A) I can't exclude my family because they are the essence of my being and my children are my most valued accomplishment. My husband is my champion. After that, being the first black woman in the United States to be Board-certified in High-Risk Obstetrics is my highest professional accomplishment.
Q) I've heard a rumor about a T-bird and its role in some college shenanigans. Care to share a story or two?
A) If you define "shenanigans" as commuting back and forth home from Monmouth College (West Long Branch to Long Branch) in my fabulous 1965 Thunderbird convertible with sequential turning signals, well that was about it.
Q) Your father said, "If you look back and think you did a whole lot then, you're not doin' a damn thing now." So, what's next for Dr. Yvonne Thornton?
Friday, April 1, 2011
However, a very special man managed to hold her heart in one place long enough to convince her to marry him and give birth to their two sons. The family continues to reside in the Pacific Northwest.
But, we're not done yet.
Ms McMorris became a contributing writer to Portland Bride and Groom magazine. Now that Kristina possessed professional writing experience, Ms McMorris’s grandmother called upon Kristina to do her a small favor – type up a few of Grandma's recipes for the grandkids. Over a thousand recipes later, the small favor became the self-published cookbook "Grandma Jean's Rainy Day Recipes" with the proceeds going to aid the Food Bank.
One day Grandma shared with Kristina the letters she had saved from her beau and future husband, a WWII navy man. The letters had carried the young lovers-to-be through the war and home again. Her grandparents' love story contained in those letters ignited a flame within Kristina that eventually became her debut women's fiction novel, "Letters From Home," an intricately woven tale of love and deception. A portion of sales proceeds benefit United Through Reading®, a nonprofit organization that video records deployed U.S. military personnel reading bedtime stories for their children.
Currently, Kristina is hard at work on her second novel for Kensington Publishing.
Q) You are so incredibly devoted to your family, how do you juggle all you do and maintain such strong ties?
A) You mean, aside from not sleeping much?...
Seriously, though, it's always a challenge to maintain a healthy balance -- as so many parents know. I'm fortunate in that I indeed love my job, and since I can write anywhere, I also have the luxury of being home when our kids return from school every day. On the other hand, working out of the house can make it especially difficult to limit my "office hours." So I simply do my best to stay aware in that regard, and to not only be present while spending time with my children, but to actually make them feel a part of my literary journey.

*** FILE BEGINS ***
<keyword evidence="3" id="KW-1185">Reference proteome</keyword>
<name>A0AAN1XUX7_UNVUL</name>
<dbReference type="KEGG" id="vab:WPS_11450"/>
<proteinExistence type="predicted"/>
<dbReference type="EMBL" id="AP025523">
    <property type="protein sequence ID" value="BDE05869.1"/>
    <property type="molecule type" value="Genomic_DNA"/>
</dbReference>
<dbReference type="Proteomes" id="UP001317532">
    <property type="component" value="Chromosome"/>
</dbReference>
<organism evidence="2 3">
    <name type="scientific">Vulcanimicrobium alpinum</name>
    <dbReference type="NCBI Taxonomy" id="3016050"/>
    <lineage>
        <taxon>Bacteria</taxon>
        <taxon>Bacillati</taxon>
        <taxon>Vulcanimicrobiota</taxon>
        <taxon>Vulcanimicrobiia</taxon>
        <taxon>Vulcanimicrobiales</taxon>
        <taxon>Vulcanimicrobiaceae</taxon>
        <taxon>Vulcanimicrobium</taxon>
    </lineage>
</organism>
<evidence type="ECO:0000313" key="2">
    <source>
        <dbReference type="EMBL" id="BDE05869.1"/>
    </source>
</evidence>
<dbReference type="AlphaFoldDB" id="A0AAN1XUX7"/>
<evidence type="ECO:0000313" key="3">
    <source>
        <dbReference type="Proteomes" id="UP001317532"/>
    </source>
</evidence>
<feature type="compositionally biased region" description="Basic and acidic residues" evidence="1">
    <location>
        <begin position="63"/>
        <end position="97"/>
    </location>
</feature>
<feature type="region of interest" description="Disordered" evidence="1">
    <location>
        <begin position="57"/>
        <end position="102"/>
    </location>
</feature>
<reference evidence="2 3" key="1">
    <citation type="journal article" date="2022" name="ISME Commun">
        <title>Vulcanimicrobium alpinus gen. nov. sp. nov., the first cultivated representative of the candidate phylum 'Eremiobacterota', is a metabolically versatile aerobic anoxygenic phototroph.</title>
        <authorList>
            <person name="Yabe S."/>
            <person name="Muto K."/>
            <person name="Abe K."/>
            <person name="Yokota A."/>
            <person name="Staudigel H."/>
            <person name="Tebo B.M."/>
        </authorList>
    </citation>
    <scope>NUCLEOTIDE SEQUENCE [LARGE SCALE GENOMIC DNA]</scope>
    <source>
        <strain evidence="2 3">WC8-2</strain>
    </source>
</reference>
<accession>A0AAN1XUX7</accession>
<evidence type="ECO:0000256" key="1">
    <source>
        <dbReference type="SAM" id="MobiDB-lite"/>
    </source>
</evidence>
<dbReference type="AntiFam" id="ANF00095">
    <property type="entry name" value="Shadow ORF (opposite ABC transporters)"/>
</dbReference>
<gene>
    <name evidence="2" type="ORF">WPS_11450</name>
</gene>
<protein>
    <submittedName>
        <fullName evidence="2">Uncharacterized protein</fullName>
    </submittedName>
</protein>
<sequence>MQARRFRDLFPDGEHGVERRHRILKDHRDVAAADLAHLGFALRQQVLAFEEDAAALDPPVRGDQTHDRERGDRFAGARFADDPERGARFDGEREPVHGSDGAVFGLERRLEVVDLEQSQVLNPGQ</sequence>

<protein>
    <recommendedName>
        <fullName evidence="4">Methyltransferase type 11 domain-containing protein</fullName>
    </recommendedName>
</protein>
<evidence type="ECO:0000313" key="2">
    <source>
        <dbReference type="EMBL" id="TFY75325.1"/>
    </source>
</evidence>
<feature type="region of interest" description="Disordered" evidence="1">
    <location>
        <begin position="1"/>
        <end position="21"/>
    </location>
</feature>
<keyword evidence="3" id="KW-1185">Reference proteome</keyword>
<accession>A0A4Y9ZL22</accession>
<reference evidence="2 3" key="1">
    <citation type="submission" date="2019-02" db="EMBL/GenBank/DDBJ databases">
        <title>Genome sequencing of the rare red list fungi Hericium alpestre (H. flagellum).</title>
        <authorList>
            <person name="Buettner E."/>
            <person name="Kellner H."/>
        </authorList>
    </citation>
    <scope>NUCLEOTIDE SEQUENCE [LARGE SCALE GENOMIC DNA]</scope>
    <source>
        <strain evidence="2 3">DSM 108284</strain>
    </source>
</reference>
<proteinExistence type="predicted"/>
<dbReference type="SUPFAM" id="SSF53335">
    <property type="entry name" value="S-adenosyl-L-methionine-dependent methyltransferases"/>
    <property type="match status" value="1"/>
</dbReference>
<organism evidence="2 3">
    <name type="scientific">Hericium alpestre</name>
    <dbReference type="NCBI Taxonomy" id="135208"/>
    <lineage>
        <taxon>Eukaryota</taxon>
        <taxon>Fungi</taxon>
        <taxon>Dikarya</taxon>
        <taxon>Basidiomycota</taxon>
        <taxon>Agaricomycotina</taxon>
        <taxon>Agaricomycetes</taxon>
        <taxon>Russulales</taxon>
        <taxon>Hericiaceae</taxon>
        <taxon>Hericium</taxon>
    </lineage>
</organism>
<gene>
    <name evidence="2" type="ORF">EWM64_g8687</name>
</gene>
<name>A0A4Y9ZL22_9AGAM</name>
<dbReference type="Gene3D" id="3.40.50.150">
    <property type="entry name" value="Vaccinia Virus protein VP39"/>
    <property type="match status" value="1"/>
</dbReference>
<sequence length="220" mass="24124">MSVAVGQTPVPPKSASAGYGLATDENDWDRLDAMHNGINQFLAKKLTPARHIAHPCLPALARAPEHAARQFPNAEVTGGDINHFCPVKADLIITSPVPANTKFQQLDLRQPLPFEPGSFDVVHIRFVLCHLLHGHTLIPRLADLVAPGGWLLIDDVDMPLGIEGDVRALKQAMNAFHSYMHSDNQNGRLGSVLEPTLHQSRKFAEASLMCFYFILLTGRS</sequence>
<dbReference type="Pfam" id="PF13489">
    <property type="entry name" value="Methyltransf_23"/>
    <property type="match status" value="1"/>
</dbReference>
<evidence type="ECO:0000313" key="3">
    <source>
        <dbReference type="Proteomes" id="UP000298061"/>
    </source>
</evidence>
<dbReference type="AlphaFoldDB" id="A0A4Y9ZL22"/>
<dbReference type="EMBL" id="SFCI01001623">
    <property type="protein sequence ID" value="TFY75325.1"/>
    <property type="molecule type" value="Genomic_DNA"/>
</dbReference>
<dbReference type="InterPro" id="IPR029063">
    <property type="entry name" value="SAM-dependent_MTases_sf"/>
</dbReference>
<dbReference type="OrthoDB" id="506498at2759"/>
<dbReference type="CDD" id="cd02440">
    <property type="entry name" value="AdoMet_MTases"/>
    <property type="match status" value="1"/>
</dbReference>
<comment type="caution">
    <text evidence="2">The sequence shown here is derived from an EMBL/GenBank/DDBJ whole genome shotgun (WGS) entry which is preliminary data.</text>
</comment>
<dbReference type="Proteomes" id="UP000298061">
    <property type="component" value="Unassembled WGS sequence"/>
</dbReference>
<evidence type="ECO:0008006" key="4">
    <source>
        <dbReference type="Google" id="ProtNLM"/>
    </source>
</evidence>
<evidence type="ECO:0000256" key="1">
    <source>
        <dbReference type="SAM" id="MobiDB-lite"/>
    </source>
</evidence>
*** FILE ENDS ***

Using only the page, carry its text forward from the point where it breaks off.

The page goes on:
A) My parents were barely making ends meet when I was hospitalized for severe jaundice. After a week of intensive care that saved my life, the nurse presented a bill for only $250 and simply encouraged my parents to "give back" one day if they were able. It's that spirit of "paying it forward" that we could never have enough of in this world. Being half Japanese, I'm touched by how many people are doing just that for families in Japan today.
Whether for good health or a solid roof overhead, it's always a helpful reminder to appreciate what we're given.
Q) I heard you have a children's picture book completed. Can we expect to see that on the bookshelves in the near future?
A) Wow, you've done your homework!
Since my children won't be old enough to read my wartime novels for quite some time, I penned a children's picture book to tide them over. It prompted plenty of giggles among them and their friends, so during a pause between deadlines, I decided to aim for picture-book publication. Well, that pause didn't last long, plus I realized it would be wiser to remain focused on my current career path than to dilute my efforts -- at least for the time being. So for now, that manuscript is in a drawer. But hopefully someday I'll be able to share it with others.
Q) For authenticity sake, you interviewed WWII veterans. What affect did hearing their personal stories have on you?
How could any other compliment compare?
Now when I see elderly strangers, I view them in a very different light. I often find myself trying to imagine what kind of life they've had, or what they looked like in their youth, and if time and opportunity allows, I enjoy asking them questions.
Q) Not to be maudlin, but with all you have done and will do, what is the one accomplishment you hope your children will be proudest of?
A) No doubt, it's been a treat having them see "Mommy's book" on store shelves. What I'm proudest of, however, is that through my literary accomplishments, along with a folder of rejection letters, I've been able to provide them with tangible proof of what determination can bring. And I'm happy to say that it seems to have worked. For just after they helped me cut open my very first box of galleys, rather than exclaiming "That's so cool" or "You're so lucky," they both hugged me and said, "Mom, I'm so proud of you. You worked so hard."
That's when I fully realized the lesson they had learned, and for that I'm extremely grateful.